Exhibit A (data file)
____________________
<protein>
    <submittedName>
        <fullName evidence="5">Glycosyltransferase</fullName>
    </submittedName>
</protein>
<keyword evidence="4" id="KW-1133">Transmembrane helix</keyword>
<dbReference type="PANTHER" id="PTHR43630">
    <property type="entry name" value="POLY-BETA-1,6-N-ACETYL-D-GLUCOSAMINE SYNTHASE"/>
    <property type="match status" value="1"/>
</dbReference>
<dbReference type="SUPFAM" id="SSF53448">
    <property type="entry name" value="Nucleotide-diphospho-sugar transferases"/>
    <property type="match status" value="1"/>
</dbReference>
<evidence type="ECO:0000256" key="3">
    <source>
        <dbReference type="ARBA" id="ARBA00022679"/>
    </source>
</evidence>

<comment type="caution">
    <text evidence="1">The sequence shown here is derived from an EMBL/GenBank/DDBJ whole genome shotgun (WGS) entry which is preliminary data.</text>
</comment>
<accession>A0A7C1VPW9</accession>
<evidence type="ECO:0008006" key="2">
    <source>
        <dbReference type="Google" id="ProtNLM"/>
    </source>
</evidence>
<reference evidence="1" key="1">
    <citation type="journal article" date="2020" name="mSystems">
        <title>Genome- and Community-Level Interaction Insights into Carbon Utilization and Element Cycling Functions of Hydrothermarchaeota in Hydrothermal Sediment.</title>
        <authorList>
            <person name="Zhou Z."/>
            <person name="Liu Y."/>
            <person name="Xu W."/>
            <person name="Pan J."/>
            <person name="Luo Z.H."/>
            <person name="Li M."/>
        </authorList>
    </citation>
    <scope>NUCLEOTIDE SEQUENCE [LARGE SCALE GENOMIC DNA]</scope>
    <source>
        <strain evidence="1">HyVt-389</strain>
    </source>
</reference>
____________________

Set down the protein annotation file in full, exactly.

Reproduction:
<protein>
    <submittedName>
        <fullName evidence="5">Glycosyltransferase</fullName>
    </submittedName>
</protein>
<keyword evidence="4" id="KW-1133">Transmembrane helix</keyword>
<dbReference type="PANTHER" id="PTHR43630">
    <property type="entry name" value="POLY-BETA-1,6-N-ACETYL-D-GLUCOSAMINE SYNTHASE"/>
    <property type="match status" value="1"/>
</dbReference>
<dbReference type="SUPFAM" id="SSF53448">
    <property type="entry name" value="Nucleotide-diphospho-sugar transferases"/>
    <property type="match status" value="1"/>
</dbReference>
<evidence type="ECO:0000256" key="3">
    <source>
        <dbReference type="ARBA" id="ARBA00022679"/>
    </source>
</evidence>

<comment type="caution">
    <text evidence="1">The sequence shown here is derived from an EMBL/GenBank/DDBJ whole genome shotgun (WGS) entry which is preliminary data.</text>
</comment>
<accession>A0A7C1VPW9</accession>
<evidence type="ECO:0008006" key="2">
    <source>
        <dbReference type="Google" id="ProtNLM"/>
    </source>
</evidence>
<reference evidence="1" key="1">
    <citation type="journal article" date="2020" name="mSystems">
        <title>Genome- and Community-Level Interaction Insights into Carbon Utilization and Element Cycling Functions of Hydrothermarchaeota in Hydrothermal Sediment.</title>
        <authorList>
            <person name="Zhou Z."/>
            <person name="Liu Y."/>
            <person name="Xu W."/>
            <person name="Pan J."/>
            <person name="Luo Z.H."/>
            <person name="Li M."/>
        </authorList>
    </citation>
    <scope>NUCLEOTIDE SEQUENCE [LARGE SCALE GENOMIC DNA]</scope>
    <source>
        <strain evidence="1">HyVt-389</strain>
    </source>
</reference>